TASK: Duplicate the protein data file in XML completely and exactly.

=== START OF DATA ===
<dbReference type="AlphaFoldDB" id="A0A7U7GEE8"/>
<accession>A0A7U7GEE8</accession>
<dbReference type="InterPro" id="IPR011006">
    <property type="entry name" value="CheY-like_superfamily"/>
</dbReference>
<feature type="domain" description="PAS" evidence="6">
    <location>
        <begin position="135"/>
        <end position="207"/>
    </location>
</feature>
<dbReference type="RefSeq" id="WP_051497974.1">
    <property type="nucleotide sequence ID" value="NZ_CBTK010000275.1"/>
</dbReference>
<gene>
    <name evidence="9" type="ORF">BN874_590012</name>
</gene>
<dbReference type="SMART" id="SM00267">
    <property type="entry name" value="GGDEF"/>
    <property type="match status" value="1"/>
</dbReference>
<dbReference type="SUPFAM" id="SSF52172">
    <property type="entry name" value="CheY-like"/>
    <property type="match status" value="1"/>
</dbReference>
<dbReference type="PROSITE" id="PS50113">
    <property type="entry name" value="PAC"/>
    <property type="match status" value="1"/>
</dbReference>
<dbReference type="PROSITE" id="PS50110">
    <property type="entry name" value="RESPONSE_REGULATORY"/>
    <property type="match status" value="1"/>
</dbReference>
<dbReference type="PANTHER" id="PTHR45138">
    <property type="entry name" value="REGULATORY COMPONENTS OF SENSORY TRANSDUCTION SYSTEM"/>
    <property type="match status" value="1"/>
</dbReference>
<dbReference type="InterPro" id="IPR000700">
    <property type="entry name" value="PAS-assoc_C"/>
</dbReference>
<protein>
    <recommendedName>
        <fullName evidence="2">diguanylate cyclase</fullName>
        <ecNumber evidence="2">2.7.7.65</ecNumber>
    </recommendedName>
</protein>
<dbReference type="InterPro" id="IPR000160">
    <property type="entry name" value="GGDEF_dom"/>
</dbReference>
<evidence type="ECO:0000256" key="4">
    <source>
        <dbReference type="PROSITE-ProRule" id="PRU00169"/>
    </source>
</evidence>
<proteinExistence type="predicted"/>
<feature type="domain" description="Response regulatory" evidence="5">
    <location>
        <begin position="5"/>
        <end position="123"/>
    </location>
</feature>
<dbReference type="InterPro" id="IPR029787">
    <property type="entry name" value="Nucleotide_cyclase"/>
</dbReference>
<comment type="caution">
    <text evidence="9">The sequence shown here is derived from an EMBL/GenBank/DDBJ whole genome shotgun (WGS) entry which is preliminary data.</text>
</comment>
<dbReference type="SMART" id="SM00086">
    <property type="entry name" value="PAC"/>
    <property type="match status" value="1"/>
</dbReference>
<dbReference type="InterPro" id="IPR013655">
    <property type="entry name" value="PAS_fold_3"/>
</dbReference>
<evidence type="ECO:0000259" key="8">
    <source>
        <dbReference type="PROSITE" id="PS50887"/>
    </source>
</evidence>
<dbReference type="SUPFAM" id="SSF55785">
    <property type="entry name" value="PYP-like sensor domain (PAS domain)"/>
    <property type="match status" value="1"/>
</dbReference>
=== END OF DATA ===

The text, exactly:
<dbReference type="AlphaFoldDB" id="A0A7U7GEE8"/>
<accession>A0A7U7GEE8</accession>
<dbReference type="InterPro" id="IPR011006">
    <property type="entry name" value="CheY-like_superfamily"/>
</dbReference>
<feature type="domain" description="PAS" evidence="6">
    <location>
        <begin position="135"/>
        <end position="207"/>
    </location>
</feature>
<dbReference type="RefSeq" id="WP_051497974.1">
    <property type="nucleotide sequence ID" value="NZ_CBTK010000275.1"/>
</dbReference>
<gene>
    <name evidence="9" type="ORF">BN874_590012</name>
</gene>
<dbReference type="SMART" id="SM00267">
    <property type="entry name" value="GGDEF"/>
    <property type="match status" value="1"/>
</dbReference>
<dbReference type="SUPFAM" id="SSF52172">
    <property type="entry name" value="CheY-like"/>
    <property type="match status" value="1"/>
</dbReference>
<dbReference type="PROSITE" id="PS50113">
    <property type="entry name" value="PAC"/>
    <property type="match status" value="1"/>
</dbReference>
<dbReference type="PROSITE" id="PS50110">
    <property type="entry name" value="RESPONSE_REGULATORY"/>
    <property type="match status" value="1"/>
</dbReference>
<dbReference type="PANTHER" id="PTHR45138">
    <property type="entry name" value="REGULATORY COMPONENTS OF SENSORY TRANSDUCTION SYSTEM"/>
    <property type="match status" value="1"/>
</dbReference>
<dbReference type="InterPro" id="IPR000700">
    <property type="entry name" value="PAS-assoc_C"/>
</dbReference>
<protein>
    <recommendedName>
        <fullName evidence="2">diguanylate cyclase</fullName>
        <ecNumber evidence="2">2.7.7.65</ecNumber>
    </recommendedName>
</protein>
<dbReference type="InterPro" id="IPR000160">
    <property type="entry name" value="GGDEF_dom"/>
</dbReference>
<evidence type="ECO:0000256" key="4">
    <source>
        <dbReference type="PROSITE-ProRule" id="PRU00169"/>
    </source>
</evidence>
<proteinExistence type="predicted"/>
<feature type="domain" description="Response regulatory" evidence="5">
    <location>
        <begin position="5"/>
        <end position="123"/>
    </location>
</feature>
<dbReference type="InterPro" id="IPR029787">
    <property type="entry name" value="Nucleotide_cyclase"/>
</dbReference>
<comment type="caution">
    <text evidence="9">The sequence shown here is derived from an EMBL/GenBank/DDBJ whole genome shotgun (WGS) entry which is preliminary data.</text>
</comment>
<dbReference type="SMART" id="SM00086">
    <property type="entry name" value="PAC"/>
    <property type="match status" value="1"/>
</dbReference>
<dbReference type="InterPro" id="IPR013655">
    <property type="entry name" value="PAS_fold_3"/>
</dbReference>
<evidence type="ECO:0000259" key="8">
    <source>
        <dbReference type="PROSITE" id="PS50887"/>
    </source>
</evidence>
<dbReference type="SUPFAM" id="SSF55785">
    <property type="entry name" value="PYP-like sensor domain (PAS domain)"/>
    <property type="match status" value="1"/>
</dbReference>